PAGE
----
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Three-dimensional reconstruction of sentinel lymph nodes with metastatic breast cancer indicates three distinct patterns of tumour growth
  1. Emma C Paish (mrxecp{at}nottingham.ac.uk)
  1. Nottingham University Hospitals, United Kingdom
    1. Andrew Green (andrew.green{at}nottingham.ac.uk)
    1. University of Nottingham, United Kingdom
      1. Emad A Rakha (emadrakha{at}yahoo.com)
      1. Nottingham University Hospitals, United Kingdom
        1. Douglas Macmillan (douglas.macmillan{at}nottingham.ac.uk)
        1. Nottingham University Hospitals, United Kingdom
          1. John Maddison (john{at}maddisys.com)
          1. Medical Solutions Plc, United Kingdom
            1. Ian O Ellis (ian.ellis{at}nottingham.ac.uk)
            1. Nottingham University Hospitals, United Kingdom

              Abstract

              Purpose: A better understanding of the biology of nodal metastatic disease is of indisputable value. Three-dimensional (3D) serial section alignment and reconstruction techniques can be used for visualisation of nodal metastasis and could provide better understanding of disease growth patterns.

              Methods: Nineteen tumour-involved sentinel nodes (SLNs) from breast cancer patients were serially-sectioned, immunohistochemically stained, and digitally scanned. Digital image alignment and Voxel-based rendering was used to construct informative 3D visual representations of metastatic tumour distribution within involved nodes.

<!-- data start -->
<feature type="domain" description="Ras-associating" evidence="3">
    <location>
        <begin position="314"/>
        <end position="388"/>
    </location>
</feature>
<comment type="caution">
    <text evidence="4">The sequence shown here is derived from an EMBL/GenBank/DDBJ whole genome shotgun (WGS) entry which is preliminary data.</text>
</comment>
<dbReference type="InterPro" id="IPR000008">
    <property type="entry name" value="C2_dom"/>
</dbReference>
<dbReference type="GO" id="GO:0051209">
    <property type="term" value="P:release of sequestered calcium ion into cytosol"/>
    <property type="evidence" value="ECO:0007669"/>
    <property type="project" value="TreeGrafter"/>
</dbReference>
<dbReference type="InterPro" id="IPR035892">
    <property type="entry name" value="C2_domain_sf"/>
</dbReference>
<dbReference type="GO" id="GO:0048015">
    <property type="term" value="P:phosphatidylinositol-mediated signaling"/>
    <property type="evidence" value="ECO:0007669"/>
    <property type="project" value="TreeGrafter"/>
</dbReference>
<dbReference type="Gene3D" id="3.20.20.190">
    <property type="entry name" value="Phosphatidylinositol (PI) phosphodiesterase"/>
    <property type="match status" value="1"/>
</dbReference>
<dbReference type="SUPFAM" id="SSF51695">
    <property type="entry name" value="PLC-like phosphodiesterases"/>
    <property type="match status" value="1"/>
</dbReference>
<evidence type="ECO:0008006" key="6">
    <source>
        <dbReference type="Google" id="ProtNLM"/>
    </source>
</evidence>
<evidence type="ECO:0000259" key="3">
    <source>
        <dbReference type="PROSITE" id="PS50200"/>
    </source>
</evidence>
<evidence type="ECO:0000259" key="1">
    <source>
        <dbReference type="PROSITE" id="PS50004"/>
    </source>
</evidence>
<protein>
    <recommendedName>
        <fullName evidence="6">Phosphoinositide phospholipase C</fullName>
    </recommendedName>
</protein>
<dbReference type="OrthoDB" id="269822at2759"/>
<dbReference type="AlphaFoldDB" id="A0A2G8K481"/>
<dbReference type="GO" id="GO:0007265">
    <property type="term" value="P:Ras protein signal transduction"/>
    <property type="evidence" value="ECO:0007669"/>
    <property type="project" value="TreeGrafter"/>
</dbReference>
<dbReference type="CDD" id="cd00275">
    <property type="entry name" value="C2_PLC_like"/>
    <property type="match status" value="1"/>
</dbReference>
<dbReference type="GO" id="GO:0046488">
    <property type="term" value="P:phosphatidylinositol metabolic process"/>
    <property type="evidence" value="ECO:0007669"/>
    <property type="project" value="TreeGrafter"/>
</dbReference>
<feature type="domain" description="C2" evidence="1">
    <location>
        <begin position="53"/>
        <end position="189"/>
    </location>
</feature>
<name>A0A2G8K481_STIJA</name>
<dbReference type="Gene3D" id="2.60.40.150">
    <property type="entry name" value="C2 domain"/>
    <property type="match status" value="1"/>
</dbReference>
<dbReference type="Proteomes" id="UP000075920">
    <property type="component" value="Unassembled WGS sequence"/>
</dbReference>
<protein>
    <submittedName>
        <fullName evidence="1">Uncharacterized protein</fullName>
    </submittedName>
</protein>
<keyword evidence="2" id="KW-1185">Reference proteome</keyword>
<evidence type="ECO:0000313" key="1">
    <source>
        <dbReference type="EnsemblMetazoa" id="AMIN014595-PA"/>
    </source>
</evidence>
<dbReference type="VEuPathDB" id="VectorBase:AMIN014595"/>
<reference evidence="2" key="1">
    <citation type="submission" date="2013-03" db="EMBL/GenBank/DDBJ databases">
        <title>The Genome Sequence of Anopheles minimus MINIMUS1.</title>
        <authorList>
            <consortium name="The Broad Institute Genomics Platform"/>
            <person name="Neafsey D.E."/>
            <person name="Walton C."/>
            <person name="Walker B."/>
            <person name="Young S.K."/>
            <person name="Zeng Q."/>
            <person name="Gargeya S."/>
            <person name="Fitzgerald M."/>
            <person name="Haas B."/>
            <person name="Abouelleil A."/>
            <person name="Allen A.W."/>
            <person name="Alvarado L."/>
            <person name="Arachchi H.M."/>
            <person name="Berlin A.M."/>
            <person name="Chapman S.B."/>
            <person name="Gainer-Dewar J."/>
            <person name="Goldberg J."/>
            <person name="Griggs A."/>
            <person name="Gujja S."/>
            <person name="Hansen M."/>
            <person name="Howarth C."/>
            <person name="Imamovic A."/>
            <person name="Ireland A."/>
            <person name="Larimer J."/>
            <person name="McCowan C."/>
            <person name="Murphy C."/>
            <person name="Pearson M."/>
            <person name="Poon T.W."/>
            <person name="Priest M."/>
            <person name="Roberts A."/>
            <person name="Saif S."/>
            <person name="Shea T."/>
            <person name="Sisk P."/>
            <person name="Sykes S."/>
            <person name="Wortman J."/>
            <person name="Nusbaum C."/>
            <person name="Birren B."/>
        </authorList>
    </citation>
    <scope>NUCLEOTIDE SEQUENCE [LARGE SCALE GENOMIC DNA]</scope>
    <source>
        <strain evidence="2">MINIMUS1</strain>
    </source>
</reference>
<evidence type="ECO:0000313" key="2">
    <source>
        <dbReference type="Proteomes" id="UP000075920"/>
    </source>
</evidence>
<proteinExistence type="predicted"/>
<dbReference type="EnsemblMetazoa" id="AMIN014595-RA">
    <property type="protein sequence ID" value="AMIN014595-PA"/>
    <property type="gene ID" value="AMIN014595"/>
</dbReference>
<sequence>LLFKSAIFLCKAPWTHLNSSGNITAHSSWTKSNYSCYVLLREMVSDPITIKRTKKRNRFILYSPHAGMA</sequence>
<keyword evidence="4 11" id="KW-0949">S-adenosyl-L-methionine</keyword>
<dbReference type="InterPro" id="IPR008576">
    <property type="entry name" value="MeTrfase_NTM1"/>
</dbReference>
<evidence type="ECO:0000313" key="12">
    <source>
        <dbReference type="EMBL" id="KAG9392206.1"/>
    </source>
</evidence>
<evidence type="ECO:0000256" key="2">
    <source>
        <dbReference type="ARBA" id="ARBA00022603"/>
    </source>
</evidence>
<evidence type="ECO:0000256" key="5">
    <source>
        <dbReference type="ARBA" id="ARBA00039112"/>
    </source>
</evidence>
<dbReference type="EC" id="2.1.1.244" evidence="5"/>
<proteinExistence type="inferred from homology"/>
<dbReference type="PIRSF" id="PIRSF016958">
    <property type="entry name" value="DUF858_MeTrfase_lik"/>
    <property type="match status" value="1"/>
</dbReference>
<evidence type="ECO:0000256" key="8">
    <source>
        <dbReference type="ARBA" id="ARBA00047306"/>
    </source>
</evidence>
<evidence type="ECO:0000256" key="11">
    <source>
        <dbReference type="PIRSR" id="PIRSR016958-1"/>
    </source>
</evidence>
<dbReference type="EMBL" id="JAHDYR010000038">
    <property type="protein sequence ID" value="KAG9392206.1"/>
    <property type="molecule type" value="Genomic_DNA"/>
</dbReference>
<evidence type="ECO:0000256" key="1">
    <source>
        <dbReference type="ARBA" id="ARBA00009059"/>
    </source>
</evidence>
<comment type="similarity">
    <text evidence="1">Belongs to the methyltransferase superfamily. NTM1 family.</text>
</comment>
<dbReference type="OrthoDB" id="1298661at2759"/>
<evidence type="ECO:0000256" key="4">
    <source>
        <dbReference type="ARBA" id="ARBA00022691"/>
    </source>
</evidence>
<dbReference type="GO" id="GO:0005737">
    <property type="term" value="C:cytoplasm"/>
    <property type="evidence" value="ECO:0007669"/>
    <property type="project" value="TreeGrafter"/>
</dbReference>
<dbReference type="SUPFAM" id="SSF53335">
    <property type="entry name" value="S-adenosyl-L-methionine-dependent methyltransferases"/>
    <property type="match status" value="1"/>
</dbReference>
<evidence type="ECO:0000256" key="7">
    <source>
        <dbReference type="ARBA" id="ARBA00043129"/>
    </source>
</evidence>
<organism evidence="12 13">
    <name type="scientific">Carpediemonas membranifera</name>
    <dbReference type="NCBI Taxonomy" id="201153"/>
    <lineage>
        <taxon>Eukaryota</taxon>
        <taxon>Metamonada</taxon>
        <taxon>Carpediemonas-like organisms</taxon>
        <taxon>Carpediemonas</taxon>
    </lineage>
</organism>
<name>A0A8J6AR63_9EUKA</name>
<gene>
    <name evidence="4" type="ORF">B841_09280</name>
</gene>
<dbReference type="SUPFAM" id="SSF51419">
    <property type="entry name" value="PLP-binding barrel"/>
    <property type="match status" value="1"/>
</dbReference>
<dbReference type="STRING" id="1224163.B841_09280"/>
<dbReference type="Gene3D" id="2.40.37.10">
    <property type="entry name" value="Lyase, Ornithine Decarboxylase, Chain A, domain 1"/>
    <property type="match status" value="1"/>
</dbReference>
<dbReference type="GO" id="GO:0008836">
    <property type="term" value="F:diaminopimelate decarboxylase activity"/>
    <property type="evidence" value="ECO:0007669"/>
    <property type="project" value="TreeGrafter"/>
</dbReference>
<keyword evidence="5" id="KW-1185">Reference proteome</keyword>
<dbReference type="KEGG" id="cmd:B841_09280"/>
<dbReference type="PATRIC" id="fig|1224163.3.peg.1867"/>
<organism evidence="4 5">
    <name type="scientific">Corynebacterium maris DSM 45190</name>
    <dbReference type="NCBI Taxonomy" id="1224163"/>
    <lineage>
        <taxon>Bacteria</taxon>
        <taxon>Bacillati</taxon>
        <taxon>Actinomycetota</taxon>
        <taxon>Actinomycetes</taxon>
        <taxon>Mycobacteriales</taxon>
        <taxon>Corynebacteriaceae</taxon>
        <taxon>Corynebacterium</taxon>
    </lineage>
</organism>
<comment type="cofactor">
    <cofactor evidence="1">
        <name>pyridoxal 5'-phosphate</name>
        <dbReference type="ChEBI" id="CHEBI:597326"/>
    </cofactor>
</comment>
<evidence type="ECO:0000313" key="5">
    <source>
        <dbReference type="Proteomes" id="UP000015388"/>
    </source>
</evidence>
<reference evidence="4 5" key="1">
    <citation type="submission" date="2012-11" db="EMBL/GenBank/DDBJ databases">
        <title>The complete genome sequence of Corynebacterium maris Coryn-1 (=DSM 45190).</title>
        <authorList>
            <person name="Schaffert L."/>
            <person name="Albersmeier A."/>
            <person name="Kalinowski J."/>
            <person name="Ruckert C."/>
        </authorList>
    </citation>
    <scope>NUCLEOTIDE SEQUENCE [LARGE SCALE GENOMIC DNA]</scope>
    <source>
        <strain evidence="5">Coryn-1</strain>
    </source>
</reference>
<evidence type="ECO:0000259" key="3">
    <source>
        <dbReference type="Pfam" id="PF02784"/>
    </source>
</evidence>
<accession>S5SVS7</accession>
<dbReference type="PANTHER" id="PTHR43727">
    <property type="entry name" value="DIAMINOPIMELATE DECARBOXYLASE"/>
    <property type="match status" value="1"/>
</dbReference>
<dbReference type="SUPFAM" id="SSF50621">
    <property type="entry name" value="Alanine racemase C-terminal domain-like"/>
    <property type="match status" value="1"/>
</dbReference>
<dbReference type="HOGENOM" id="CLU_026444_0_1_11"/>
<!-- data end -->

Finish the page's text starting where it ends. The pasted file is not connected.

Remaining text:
Results: The 3D reconstruction technique was successful and informative. The reconstructions of all nineteen SLNs enabled the metastatic tumour cells to be viewed infiltrating normal SLN tissue from all angles. Metastases were present at the afferent lymphatic pole in 17/19 cases, confined to the afferent pole only in 7 cases, located at the efferent pole in 12/19 cases, and efferent pole only in just 2 cases. Finally, this study made the novel observation that metastatic growth occurs in three distinct patterns; sinusoidal, nodular and diffuse.

              Conclusions: This methodology provides improved understanding of metastatic disease development and potentially could be used to develop strategies to improve techniques for its routine detection. Further studies are required in order to evaluate the prognostic and biological significance of the growth patterns identified.

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